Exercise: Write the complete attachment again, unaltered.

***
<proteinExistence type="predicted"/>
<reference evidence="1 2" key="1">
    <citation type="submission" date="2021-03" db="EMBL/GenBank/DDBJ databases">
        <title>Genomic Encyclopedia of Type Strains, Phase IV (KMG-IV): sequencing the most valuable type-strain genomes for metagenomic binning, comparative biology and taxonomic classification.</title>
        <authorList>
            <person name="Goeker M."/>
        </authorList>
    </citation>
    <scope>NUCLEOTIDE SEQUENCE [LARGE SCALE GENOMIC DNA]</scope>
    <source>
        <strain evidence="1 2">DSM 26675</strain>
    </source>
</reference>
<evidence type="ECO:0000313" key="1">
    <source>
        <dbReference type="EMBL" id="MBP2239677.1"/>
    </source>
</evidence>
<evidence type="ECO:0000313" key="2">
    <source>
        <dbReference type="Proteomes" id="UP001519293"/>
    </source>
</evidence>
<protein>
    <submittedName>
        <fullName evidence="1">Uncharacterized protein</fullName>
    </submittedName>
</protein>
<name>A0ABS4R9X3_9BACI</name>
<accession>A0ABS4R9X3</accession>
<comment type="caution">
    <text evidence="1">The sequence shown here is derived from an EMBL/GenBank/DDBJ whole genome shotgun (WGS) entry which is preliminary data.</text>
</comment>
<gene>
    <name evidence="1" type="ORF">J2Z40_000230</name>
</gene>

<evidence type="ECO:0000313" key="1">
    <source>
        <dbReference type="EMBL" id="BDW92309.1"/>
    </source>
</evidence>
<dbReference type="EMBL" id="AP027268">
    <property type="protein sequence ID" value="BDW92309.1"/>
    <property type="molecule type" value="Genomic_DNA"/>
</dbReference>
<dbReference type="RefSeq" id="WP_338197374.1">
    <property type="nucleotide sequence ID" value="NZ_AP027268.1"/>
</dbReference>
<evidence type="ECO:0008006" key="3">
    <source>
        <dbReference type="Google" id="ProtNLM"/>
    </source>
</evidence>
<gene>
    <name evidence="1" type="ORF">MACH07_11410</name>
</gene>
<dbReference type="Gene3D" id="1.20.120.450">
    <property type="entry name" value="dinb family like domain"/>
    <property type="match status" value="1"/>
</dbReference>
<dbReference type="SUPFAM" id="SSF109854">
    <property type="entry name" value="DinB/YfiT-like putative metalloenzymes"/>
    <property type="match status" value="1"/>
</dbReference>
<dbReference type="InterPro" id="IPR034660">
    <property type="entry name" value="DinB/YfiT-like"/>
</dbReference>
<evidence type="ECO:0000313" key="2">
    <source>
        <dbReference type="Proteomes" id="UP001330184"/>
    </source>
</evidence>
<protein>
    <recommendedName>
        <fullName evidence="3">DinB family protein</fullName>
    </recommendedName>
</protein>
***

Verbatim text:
<proteinExistence type="predicted"/>
<reference evidence="1 2" key="1">
    <citation type="submission" date="2021-03" db="EMBL/GenBank/DDBJ databases">
        <title>Genomic Encyclopedia of Type Strains, Phase IV (KMG-IV): sequencing the most valuable type-strain genomes for metagenomic binning, comparative biology and taxonomic classification.</title>
        <authorList>
            <person name="Goeker M."/>
        </authorList>
    </citation>
    <scope>NUCLEOTIDE SEQUENCE [LARGE SCALE GENOMIC DNA]</scope>
    <source>
        <strain evidence="1 2">DSM 26675</strain>
    </source>
</reference>
<evidence type="ECO:0000313" key="1">
    <source>
        <dbReference type="EMBL" id="MBP2239677.1"/>
    </source>
</evidence>
<evidence type="ECO:0000313" key="2">
    <source>
        <dbReference type="Proteomes" id="UP001519293"/>
    </source>
</evidence>
<protein>
    <submittedName>
        <fullName evidence="1">Uncharacterized protein</fullName>
    </submittedName>
</protein>
<name>A0ABS4R9X3_9BACI</name>
<accession>A0ABS4R9X3</accession>
<comment type="caution">
    <text evidence="1">The sequence shown here is derived from an EMBL/GenBank/DDBJ whole genome shotgun (WGS) entry which is preliminary data.</text>
</comment>
<gene>
    <name evidence="1" type="ORF">J2Z40_000230</name>
</gene>

<evidence type="ECO:0000313" key="1">
    <source>
        <dbReference type="EMBL" id="BDW92309.1"/>
    </source>
</evidence>
<dbReference type="EMBL" id="AP027268">
    <property type="protein sequence ID" value="BDW92309.1"/>
    <property type="molecule type" value="Genomic_DNA"/>
</dbReference>
<dbReference type="RefSeq" id="WP_338197374.1">
    <property type="nucleotide sequence ID" value="NZ_AP027268.1"/>
</dbReference>
<evidence type="ECO:0008006" key="3">
    <source>
        <dbReference type="Google" id="ProtNLM"/>
    </source>
</evidence>
<gene>
    <name evidence="1" type="ORF">MACH07_11410</name>
</gene>
<dbReference type="Gene3D" id="1.20.120.450">
    <property type="entry name" value="dinb family like domain"/>
    <property type="match status" value="1"/>
</dbReference>
<dbReference type="SUPFAM" id="SSF109854">
    <property type="entry name" value="DinB/YfiT-like putative metalloenzymes"/>
    <property type="match status" value="1"/>
</dbReference>
<dbReference type="InterPro" id="IPR034660">
    <property type="entry name" value="DinB/YfiT-like"/>
</dbReference>
<evidence type="ECO:0000313" key="2">
    <source>
        <dbReference type="Proteomes" id="UP001330184"/>
    </source>
</evidence>
<protein>
    <recommendedName>
        <fullName evidence="3">DinB family protein</fullName>
    </recommendedName>
</protein>